Besides Arduini (guitar/vocals) , FREEDOM’S REIGN also consists of Tommy Vumback (Guitars), Michael Jones (Bass) and Chris Judge (Drums). Freedoms Reign was recorded in Dexters Lab Recording in Milford, Connecticut with Nick Belmore (TOXIC HOLOCAUST) and will be released on iconic heavy metal label Cruz Del Sur Records.

The label is taking pre-orders now at this location.

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Abigor- Höllenzwang

Abigor are back with their 9th album, which is sadly a continuation of the ideas on Leytmotif Luzifer.  Hailing from Vienna in Austria, Abigor definitely have the style and look associated with their hometown but even in arguably their last bad work : Nacthymnen ( From the Twilight Kingdom) they have always lacked substance in comparison to the greats in the European black metal style.  Leytmotif Luzifer was Deathspell Omega worship with the remnants of what could be qualified as generic second wave black metal. Here they continue in that substanceless yet somewhat more refined method of songcraft….

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Sepultura’s Sons

Hessians were always searching for anything heavy back in the eighties. Digging deep into the import section or buying blindly from catalogs or zines were the only ways to hear anything that could be heavier outside of rarely engaged in underground tape trading. Slayer was the heaviest mainstream metal ever got. Sepultura was one heavier.

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Arghoslent – Arsenal of Glory (1996)

Arghoslent hailing from Virginia, USA are another one of those so-called “melodic death metal” bands with hardly anything in common with death metal at all. Rather Arghoslent play plain old heavy metal. Unlike their lame contemporaries from Gothenburg, Sweden, Arghoslent were once an effective heavy metal band who initially continued the work of their idols that past European power metal bands had merely emasculated. Arghoslent themselves would eventually stumble into these same stadium rock sins but not on Arsenal of Glory.

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Kerry King’s Favorite Metal Albums

Slayer‘s Kerry King dished out his top ten favorite metal albums to Rolling Stone as part of the geriatric soft rock magazine’s imbecilic Top 100 Metal Albums list.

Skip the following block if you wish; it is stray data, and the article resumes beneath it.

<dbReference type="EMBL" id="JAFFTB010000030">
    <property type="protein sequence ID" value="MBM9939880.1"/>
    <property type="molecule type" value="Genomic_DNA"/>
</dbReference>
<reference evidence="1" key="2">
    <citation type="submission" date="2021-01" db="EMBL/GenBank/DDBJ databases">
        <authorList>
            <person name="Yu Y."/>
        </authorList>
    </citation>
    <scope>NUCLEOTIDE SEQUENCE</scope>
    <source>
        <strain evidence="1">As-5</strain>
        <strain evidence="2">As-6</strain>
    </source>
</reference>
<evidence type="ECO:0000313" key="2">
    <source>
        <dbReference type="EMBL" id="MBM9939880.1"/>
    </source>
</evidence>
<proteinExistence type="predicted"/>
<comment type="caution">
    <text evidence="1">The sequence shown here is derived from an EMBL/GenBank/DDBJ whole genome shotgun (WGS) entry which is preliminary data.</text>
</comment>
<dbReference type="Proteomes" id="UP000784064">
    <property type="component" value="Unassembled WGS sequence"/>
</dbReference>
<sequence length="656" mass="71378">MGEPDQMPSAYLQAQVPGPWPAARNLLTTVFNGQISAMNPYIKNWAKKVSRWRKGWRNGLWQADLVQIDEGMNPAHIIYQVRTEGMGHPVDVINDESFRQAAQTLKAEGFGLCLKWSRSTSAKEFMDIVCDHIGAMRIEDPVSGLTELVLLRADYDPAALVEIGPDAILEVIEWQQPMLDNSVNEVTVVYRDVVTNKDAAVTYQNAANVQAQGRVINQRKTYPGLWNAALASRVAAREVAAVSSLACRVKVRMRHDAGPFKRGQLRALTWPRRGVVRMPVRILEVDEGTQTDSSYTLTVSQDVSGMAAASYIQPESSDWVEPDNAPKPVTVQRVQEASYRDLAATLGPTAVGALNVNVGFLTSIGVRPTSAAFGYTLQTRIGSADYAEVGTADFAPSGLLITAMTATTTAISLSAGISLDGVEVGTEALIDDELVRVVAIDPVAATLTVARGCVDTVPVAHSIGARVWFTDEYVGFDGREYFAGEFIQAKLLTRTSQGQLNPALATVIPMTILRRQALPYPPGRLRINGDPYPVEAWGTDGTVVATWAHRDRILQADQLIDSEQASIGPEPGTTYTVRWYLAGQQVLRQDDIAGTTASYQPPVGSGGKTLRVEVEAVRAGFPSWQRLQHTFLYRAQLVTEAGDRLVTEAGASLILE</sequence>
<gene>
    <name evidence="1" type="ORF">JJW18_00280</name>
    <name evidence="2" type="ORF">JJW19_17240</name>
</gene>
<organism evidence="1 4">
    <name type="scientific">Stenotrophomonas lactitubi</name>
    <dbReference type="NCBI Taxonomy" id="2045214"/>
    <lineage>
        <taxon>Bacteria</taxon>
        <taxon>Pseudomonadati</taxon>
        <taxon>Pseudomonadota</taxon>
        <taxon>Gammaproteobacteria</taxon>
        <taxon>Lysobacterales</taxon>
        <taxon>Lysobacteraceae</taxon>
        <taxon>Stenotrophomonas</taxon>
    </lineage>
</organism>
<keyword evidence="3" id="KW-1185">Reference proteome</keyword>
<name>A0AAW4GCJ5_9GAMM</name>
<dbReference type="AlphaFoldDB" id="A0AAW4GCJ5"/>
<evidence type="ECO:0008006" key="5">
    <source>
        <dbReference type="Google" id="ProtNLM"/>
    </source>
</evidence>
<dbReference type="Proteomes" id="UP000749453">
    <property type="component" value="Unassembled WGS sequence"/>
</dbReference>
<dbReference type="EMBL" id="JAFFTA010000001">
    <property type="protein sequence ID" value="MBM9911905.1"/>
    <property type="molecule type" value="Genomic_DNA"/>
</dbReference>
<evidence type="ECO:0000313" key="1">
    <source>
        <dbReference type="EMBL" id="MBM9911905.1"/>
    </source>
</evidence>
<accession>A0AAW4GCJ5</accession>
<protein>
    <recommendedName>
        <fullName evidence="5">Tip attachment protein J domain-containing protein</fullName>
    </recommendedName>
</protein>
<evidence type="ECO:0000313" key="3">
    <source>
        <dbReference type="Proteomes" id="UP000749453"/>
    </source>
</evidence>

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Thirty Years Under the Sign of the Black Mark

Bathory‘s Under the Sign of the Black Mark turned turned thirty years​ old last month. The album marked the start of Quorthon adding in the epic atmosphere of Manowar and Iron Maiden which would come to fruition on Blood Fire Death. Under the Sign of the Black Mark also happened to be one of the first black metal CDs I ever purchased, which I preceded to play non-stop for about a week until getting bored of it and going back to listening to Altars of Madness.

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Satan – Court in the Act (1983)


Article by George Psalmanazar.

Satan‘s Court in the Act exists in a unique space between the New Wave of British Heavy Metal and speed metal. As a wholly metal album that attempts no pandering to mainstream radio rock unlike seemingly every other NWOBHM band, Court in the Act is by far the strongest studio album of that sub-genre/movement and incredibly influential to American speed metal bands Metallica, Megadeth, and Slayer.

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Thirty Years of Morbid Visions

Sepultura‘s Morbid Visions is my favorite thirty year old album. Released in Brazil on November 10th, 1986, Morbid Visions saw Sepultura slither past the primitive Hellhammer, Celtic Frost, and Sodom worship of their initial Bestial Devastation extended play (included as a bonus on almost all CD versions of Morbid Visions) and into ultraviolent, progressive but still primitive, death and black metal.